Fractionalization dating how to

In case after case, it takes very little work to identify the habits and lifestyle choices that are dragging our civilization to ruin, and only a few moments of clear thinking to realize that the way to avert an ugly future has to begin with giving up those habits and lifestyle choices. It’s not just that they refuse to take it, for whatever reason; it’s that they don’t seem to be able to wrap their brains around the idea at all.

That incomprehension isn’t something that the movements to save industrial civilization from itself have yet really grappled with.

Again, this is basic common sense, but you’ll find any number of people doing their level best to evade it these days.

Check out any other issue where the survival of industrial society is at stake, and you’ll see the same thing.

In due time, somebody succeeds in solving some key problem the old paradigm couldn’t address, their achievement by and large becomes the new paradigm, and the cycle begins anew.

We’ll be discussing Kuhn and his book, , a great deal in posts to come, as it points out some of the crucial reasons why science remains stuck in so many unproductive ruts in our time.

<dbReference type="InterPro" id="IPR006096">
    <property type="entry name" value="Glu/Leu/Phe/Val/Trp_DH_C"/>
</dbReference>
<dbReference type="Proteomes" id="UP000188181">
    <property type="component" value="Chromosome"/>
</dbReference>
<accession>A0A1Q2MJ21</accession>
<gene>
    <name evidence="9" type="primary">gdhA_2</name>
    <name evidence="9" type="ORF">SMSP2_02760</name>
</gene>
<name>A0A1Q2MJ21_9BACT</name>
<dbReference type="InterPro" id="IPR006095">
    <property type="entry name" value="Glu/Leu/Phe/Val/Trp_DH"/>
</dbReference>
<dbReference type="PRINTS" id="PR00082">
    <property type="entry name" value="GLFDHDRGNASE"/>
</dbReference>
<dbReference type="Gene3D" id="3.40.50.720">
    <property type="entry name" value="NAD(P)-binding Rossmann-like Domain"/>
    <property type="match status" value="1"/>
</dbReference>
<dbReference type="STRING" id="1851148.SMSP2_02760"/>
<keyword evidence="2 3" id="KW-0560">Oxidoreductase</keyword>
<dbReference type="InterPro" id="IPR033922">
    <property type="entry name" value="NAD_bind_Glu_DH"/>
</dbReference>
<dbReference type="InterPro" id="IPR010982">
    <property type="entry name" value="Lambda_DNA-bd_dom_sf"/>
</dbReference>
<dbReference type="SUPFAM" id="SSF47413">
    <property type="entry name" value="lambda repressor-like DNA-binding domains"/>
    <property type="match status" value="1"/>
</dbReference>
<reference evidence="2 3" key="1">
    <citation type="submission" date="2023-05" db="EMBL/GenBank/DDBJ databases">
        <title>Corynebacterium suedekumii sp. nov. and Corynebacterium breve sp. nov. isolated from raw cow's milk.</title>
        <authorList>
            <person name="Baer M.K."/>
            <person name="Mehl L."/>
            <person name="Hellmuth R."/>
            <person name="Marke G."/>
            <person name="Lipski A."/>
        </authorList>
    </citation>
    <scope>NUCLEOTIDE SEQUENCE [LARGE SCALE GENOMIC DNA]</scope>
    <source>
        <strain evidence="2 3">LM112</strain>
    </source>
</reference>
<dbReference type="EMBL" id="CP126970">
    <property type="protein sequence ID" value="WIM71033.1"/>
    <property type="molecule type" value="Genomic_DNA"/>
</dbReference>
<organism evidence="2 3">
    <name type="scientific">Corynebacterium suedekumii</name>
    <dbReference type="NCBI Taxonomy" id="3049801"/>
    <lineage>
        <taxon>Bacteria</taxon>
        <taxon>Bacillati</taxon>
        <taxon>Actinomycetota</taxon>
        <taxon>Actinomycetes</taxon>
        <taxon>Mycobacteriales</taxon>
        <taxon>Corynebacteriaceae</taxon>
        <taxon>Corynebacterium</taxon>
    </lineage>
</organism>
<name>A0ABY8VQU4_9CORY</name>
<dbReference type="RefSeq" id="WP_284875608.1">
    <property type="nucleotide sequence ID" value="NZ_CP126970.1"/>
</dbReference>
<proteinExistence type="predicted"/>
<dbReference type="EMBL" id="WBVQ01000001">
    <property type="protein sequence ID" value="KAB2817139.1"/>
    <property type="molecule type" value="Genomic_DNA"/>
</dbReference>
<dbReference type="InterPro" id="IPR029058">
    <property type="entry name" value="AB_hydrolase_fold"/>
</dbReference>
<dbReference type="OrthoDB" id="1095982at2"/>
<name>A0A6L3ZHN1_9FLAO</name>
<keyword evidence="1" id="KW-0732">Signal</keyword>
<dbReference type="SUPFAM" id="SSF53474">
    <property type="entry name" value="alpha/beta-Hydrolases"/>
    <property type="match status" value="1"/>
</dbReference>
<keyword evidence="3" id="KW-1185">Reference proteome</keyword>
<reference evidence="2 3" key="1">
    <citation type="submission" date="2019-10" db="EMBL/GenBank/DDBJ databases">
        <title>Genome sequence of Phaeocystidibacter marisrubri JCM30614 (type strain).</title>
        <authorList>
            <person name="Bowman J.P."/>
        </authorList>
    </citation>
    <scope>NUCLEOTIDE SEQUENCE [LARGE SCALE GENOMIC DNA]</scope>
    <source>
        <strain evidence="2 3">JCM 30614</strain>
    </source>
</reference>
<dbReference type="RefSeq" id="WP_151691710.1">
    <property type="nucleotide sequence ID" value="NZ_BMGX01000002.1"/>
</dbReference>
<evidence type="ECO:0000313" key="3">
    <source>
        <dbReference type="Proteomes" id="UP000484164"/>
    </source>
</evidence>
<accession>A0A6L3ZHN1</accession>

The problem isn’t knowledge, then; it’s not ethics, and it’s not will. Some decades ago, in a book far more often cited than read, historian of science Thomas Kuhn pointed out the role of paradigms in the process of scientific research.

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Among those activists who’ve grasped the failure of earnest explanation, the next step is usually to frame the discussion in ethical terms: if only they can get people to see that what they’re doing is wrong, they think, people will change their ways and everything will be fine. There are complex reasons for that, reaching back to the broader failure of ethics as currently understood to have much of an effect on human behavior—a theme we’ll be discussing at some length in later posts.

I started off discussing what I thought was the straightforward point that you can’t fuel infinite economic growth by drawing down a finite resource base. It did to me, too, but it nonetheless fielded a remarkable amount of pushback.

A great many people seemed to be unable to get their minds around the fact that each ton of coal, barrel of petroleum, or cubic foot of natural gas burned to fuel their lifestyles really does go away forever.

Yet even those who have convinced themselves that the fate of the Earth is a moral issue of compelling importance seem, by and large, to be unable to go from that ethical realization to the obvious next step of giving up habits and lifestyle choices that actively harm the global ecosystem. Among those few climate activists who have grasped the failure of knowledge and ethics, it’s common to hear the difficulty framed as a matter of will: if only they can find some way to motivate people to do what’s necessary, they think, people will change their ways and everything will be fine.

That hasn’t worked any better than the other two notions.

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